When shopping for a sewing machine, it is easy to get confused. There are so many features, brands, price ranges and more. How do you know where to start? Some of the key elements you should be looking for to get the best machine for you can be found below.
Get the Best Machine for What You can Afford
This doesn’t necessarily mean get the machine with all the best features, but rather the one constructed of quality parts. This is a machine that will not break on your in just a few months and not be worth it to repair. Think of this as an investment, like a good bike or camera. If you are not sure how much you’ll sew, it could be a good idea to borrow one from a relative or friend, or renting some studio time to see how you like it. You could also put a quality one on layaway so you can save for one that is of quality.
Purchase from a Dealership, Rather Than a Chain Store
When you purchase from a big chain store, they can’t help you thread your new machine or even know much about the machine at all. Purchasing from a dealership will gain you a resource where you can get experience, assistance, advice and a many times a machine owner class which can guide you through the machine’s features and learn how to maintain and clean your machine.
They can usually service machines and will have a warranty guarantee. See if they also offer trade-ups and trade-ins. This could take pressure off your initial purchase if you know you can start with the one and move up if you want. They could also have used machines which are serviced.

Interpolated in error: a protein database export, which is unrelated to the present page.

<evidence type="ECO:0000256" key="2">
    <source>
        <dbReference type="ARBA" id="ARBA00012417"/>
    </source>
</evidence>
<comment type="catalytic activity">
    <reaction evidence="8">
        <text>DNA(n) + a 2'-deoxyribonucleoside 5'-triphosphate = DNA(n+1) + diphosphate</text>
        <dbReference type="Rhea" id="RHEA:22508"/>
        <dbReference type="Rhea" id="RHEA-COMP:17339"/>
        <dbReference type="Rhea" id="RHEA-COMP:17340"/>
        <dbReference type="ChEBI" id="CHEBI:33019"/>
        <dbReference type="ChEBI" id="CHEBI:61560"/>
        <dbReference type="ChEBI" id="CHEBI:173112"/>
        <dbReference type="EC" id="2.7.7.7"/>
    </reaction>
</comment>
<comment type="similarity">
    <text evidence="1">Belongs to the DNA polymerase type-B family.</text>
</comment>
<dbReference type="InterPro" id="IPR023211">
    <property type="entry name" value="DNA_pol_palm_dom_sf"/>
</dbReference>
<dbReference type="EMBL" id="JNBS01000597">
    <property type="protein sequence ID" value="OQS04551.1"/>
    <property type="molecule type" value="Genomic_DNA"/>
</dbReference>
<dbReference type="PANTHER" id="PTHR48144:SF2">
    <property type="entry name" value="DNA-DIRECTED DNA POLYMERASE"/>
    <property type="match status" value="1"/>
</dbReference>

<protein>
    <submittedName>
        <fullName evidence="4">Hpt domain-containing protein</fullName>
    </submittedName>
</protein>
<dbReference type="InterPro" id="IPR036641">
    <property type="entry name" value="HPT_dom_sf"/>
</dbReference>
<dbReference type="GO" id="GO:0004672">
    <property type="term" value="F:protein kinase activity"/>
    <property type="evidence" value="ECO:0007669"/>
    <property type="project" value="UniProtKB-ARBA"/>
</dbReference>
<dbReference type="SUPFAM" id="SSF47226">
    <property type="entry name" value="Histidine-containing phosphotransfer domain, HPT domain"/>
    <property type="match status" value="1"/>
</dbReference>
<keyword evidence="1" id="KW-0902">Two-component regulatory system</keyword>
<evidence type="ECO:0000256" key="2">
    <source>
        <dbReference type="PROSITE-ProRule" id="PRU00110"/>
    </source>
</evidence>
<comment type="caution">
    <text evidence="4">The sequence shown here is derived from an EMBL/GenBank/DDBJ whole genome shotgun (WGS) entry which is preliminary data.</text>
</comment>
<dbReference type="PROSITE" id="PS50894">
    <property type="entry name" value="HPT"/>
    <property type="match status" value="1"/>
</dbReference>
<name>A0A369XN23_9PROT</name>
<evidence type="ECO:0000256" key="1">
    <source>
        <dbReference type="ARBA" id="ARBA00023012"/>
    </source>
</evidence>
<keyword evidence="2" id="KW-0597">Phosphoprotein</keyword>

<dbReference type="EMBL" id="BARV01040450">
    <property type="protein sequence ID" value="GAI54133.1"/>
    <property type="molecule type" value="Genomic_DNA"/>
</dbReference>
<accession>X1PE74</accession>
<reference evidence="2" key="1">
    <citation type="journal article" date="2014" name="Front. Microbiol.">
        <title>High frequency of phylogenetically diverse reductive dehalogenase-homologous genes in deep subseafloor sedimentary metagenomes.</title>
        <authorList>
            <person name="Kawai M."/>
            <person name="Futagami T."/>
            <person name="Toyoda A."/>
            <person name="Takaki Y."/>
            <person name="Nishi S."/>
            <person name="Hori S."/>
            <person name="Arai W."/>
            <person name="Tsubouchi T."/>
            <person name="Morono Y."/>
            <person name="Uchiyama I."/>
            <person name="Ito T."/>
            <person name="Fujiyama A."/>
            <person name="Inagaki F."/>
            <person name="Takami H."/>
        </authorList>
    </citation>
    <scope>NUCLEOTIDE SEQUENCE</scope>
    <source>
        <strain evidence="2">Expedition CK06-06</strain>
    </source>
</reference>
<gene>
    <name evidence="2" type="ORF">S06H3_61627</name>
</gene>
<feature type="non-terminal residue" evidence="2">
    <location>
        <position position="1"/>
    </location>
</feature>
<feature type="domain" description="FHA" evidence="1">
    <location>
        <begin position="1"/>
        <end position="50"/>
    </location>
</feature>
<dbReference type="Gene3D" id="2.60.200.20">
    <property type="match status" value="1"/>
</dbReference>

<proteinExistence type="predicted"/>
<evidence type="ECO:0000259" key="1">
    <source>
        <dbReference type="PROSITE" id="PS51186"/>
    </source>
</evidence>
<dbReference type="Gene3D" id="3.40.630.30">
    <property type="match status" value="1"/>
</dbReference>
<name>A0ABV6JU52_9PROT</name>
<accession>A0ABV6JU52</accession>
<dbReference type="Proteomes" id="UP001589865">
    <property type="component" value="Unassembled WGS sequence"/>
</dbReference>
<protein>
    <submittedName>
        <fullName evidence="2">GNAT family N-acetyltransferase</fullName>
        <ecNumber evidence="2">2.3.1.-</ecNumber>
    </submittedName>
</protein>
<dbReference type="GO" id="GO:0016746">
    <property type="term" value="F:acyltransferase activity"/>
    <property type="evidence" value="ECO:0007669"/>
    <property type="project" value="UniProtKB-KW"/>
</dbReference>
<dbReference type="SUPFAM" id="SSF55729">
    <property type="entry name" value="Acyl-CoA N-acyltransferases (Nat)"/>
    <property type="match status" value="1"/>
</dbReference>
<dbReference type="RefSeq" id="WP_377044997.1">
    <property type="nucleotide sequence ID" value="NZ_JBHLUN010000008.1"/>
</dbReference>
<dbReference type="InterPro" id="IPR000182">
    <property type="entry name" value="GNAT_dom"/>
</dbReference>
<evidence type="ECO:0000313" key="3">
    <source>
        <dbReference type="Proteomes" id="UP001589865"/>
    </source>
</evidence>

Sit Down and Try the Machine
In this way you can see how smoothly the machine runs and if it makes a lot of notice. How much control do the feed dogs feel like they have? How easy is the button hole? Is the fabric weaving all over? How is the stitch quality? How about the tension? How do you choose or alter stitches? Look at the different stitch options – is there a blind hem, a zigzag, stretch stitches? Can you change the position of the needle?
Test Out Samples of Fabric you Work With
A bit of time spent on a machine with your swatches can really help you to decide whether the machine is right for you or not. Ask what presser feet comes with the machine and what else is available. There could be better options for the kind of work you plan on doing.
Get a Machine That won’t Overwhelm you with Features, but that you can grow into
Some features definitely make sewing easier. Some of these would be a knee bar or freehand system, needle up/down, an automatic butthole, and adjustable presser foot pressure. Think about what you plan on using your sewing machine for, and what you hope to possibly do with it in the future. Will your sewing machine be able to accommodate those goals in the future?